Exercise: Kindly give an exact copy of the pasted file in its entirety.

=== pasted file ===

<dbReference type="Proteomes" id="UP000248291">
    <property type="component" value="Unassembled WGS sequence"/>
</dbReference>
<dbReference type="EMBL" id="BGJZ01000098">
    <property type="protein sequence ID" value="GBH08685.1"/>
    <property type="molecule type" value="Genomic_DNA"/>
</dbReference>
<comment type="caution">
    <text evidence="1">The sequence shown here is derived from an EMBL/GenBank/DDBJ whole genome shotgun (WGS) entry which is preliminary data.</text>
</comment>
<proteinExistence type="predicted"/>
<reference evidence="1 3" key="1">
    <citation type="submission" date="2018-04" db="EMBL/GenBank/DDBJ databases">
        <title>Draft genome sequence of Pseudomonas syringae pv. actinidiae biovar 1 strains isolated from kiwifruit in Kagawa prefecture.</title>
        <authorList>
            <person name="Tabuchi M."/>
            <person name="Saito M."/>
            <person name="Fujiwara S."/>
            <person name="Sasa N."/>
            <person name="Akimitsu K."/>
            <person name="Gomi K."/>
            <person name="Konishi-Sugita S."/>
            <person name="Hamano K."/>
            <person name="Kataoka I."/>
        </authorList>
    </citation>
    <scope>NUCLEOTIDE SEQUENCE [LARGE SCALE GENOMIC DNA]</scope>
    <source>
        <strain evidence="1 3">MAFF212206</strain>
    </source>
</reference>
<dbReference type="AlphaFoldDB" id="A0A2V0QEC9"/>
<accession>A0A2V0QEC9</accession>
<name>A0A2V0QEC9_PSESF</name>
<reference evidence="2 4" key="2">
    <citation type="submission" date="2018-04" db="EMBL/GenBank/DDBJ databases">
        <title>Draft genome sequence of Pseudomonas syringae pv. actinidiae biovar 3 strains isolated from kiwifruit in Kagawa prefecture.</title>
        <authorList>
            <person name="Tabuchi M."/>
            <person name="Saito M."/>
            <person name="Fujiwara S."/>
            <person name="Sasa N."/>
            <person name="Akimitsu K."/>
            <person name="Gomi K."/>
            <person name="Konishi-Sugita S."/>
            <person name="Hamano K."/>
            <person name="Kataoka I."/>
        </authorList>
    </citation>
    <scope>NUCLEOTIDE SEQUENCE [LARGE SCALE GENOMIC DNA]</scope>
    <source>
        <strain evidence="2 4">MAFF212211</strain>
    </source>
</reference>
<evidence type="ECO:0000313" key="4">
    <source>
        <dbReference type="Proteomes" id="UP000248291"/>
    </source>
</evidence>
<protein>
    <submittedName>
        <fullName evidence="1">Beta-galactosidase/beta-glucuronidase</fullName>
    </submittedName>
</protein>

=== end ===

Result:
<dbReference type="Proteomes" id="UP000248291">
    <property type="component" value="Unassembled WGS sequence"/>
</dbReference>
<dbReference type="EMBL" id="BGJZ01000098">
    <property type="protein sequence ID" value="GBH08685.1"/>
    <property type="molecule type" value="Genomic_DNA"/>
</dbReference>
<comment type="caution">
    <text evidence="1">The sequence shown here is derived from an EMBL/GenBank/DDBJ whole genome shotgun (WGS) entry which is preliminary data.</text>
</comment>
<proteinExistence type="predicted"/>
<reference evidence="1 3" key="1">
    <citation type="submission" date="2018-04" db="EMBL/GenBank/DDBJ databases">
        <title>Draft genome sequence of Pseudomonas syringae pv. actinidiae biovar 1 strains isolated from kiwifruit in Kagawa prefecture.</title>
        <authorList>
            <person name="Tabuchi M."/>
            <person name="Saito M."/>
            <person name="Fujiwara S."/>
            <person name="Sasa N."/>
            <person name="Akimitsu K."/>
            <person name="Gomi K."/>
            <person name="Konishi-Sugita S."/>
            <person name="Hamano K."/>
            <person name="Kataoka I."/>
        </authorList>
    </citation>
    <scope>NUCLEOTIDE SEQUENCE [LARGE SCALE GENOMIC DNA]</scope>
    <source>
        <strain evidence="1 3">MAFF212206</strain>
    </source>
</reference>
<dbReference type="AlphaFoldDB" id="A0A2V0QEC9"/>
<accession>A0A2V0QEC9</accession>
<name>A0A2V0QEC9_PSESF</name>
<reference evidence="2 4" key="2">
    <citation type="submission" date="2018-04" db="EMBL/GenBank/DDBJ databases">
        <title>Draft genome sequence of Pseudomonas syringae pv. actinidiae biovar 3 strains isolated from kiwifruit in Kagawa prefecture.</title>
        <authorList>
            <person name="Tabuchi M."/>
            <person name="Saito M."/>
            <person name="Fujiwara S."/>
            <person name="Sasa N."/>
            <person name="Akimitsu K."/>
            <person name="Gomi K."/>
            <person name="Konishi-Sugita S."/>
            <person name="Hamano K."/>
            <person name="Kataoka I."/>
        </authorList>
    </citation>
    <scope>NUCLEOTIDE SEQUENCE [LARGE SCALE GENOMIC DNA]</scope>
    <source>
        <strain evidence="2 4">MAFF212211</strain>
    </source>
</reference>
<evidence type="ECO:0000313" key="4">
    <source>
        <dbReference type="Proteomes" id="UP000248291"/>
    </source>
</evidence>
<protein>
    <submittedName>
        <fullName evidence="1">Beta-galactosidase/beta-glucuronidase</fullName>
    </submittedName>
</protein>